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Search tags: American-literature
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review 2018-02-10 11:00
An Ex-Soldier Finding His Way at University: Bells Above Greens by David Xavier
Bells Above Greens - David Xavier

Here's a review of light young adult fiction for a change:

 

Sam Conry is nineteen, but he has already seen a lot since he was a soldier in the Korean War for nine months and he lost his admired older brother. Now he is back to the USA and he meets the girl whom his brother wished to present to him as a surprise... and his fiancée. After the summer Sam resumes his studies at the University of Notre Dame where also his late brother's girlfriend Elle is a student at St. Mary's College. Sam drifts through student life - confused and without direction.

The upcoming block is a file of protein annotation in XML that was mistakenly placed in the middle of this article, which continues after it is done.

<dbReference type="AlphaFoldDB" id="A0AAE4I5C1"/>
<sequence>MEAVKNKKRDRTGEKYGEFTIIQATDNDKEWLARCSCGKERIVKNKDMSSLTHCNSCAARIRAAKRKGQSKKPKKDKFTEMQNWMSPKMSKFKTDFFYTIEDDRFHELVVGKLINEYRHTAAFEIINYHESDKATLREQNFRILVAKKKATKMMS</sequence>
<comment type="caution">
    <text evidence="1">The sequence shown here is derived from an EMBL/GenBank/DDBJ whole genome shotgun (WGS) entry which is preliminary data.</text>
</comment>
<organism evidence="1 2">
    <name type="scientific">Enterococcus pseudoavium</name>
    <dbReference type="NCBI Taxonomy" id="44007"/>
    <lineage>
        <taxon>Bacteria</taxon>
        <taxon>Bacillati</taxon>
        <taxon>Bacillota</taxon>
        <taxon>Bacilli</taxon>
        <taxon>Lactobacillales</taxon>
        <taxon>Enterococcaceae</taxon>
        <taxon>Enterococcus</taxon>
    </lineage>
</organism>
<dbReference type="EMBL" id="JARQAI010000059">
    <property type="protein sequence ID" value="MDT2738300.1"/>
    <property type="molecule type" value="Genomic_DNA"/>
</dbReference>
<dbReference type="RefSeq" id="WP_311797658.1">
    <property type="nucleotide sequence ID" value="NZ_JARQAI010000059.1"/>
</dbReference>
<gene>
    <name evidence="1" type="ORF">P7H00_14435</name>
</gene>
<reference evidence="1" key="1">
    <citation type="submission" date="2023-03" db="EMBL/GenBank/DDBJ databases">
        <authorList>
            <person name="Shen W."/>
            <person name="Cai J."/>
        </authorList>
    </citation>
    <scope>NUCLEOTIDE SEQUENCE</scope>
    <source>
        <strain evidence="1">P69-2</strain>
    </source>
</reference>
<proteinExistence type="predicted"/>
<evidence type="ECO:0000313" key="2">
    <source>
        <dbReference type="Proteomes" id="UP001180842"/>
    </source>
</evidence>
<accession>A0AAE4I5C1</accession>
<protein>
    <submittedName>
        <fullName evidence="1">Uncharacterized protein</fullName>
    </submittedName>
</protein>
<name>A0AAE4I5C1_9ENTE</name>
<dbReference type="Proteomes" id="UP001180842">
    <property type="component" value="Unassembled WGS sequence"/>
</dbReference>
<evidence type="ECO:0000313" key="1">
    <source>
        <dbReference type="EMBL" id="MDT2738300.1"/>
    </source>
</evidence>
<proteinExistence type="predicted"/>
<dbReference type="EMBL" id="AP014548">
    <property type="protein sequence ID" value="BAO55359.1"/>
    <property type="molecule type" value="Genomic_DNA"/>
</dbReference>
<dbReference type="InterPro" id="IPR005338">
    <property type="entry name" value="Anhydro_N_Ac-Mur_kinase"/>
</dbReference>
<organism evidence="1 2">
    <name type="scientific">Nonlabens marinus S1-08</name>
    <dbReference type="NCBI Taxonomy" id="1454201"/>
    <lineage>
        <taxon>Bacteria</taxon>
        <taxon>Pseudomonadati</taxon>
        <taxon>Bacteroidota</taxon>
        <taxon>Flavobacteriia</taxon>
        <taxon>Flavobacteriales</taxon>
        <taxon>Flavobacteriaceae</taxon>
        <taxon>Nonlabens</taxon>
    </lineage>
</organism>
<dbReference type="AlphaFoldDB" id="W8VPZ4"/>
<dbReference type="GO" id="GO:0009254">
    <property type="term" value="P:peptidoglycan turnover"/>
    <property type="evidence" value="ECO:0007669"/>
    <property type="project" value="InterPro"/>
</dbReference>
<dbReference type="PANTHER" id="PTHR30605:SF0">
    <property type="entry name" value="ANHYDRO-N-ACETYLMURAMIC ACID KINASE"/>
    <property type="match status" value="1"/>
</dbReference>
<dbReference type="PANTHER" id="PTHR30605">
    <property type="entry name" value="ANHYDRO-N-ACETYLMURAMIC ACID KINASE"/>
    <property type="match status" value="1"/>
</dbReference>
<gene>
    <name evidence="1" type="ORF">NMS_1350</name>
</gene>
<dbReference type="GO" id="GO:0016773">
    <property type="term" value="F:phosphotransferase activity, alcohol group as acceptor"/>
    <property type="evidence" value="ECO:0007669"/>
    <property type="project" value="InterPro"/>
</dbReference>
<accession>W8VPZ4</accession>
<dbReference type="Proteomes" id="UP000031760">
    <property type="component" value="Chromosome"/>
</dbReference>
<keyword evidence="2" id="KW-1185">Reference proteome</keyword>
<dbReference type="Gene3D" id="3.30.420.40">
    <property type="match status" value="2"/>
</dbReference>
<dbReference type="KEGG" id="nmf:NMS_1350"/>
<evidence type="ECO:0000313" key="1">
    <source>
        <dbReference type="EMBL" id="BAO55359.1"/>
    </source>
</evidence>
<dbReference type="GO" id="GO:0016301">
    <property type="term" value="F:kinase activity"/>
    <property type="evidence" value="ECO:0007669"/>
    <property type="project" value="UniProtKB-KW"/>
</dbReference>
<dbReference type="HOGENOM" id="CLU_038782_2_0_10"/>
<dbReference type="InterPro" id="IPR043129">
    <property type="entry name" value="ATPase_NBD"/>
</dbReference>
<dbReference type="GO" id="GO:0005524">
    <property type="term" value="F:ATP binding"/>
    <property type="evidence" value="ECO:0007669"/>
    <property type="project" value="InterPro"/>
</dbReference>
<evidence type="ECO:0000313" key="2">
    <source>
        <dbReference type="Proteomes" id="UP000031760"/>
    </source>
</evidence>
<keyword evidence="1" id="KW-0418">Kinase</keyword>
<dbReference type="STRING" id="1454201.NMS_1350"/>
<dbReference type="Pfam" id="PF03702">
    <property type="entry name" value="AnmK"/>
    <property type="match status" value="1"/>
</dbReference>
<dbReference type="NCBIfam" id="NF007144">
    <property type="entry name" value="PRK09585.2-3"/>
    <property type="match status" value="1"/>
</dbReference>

You'd like to know more? Find my review here on my book blog Edith's Miscellany!

Source: edith-lagraziana.blogspot.com
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review 2016-12-12 19:24
Another Brooklyn
Another Brooklyn: A Novel - Jacqueline Woodson

The story is good, but it's really the writing that makes it magnificent.

The book is written in a wistful sort of way and kind of rambles sometimes and keeps the reader in that feeling of being in her stream of consciousness. Its poetic in the way that it discusses some of the harder topics, like the denial we can experience in childhood about what's going on in the world or that hides truths we can't handle yet. I loved the way her mind wandered sometimes from one thing to another and how it effected the way that she remembered things.

Most of all, I love that it was a true story of the lives of girls. Each girl is different, but they all go through those things that all girls go through. They deal with those things that we deal with and Woodson uses that poetic style to include these things without dwelling on them or having to describe them in unnecessary detail. Her writing lets you really feel the story in a way that is unusual. I appreciate writing in a way that walks the reading through that feeling of things we remember rather than life as it happens. I also enjoyed this way of writing with The Girl Who Wrote Loneliness.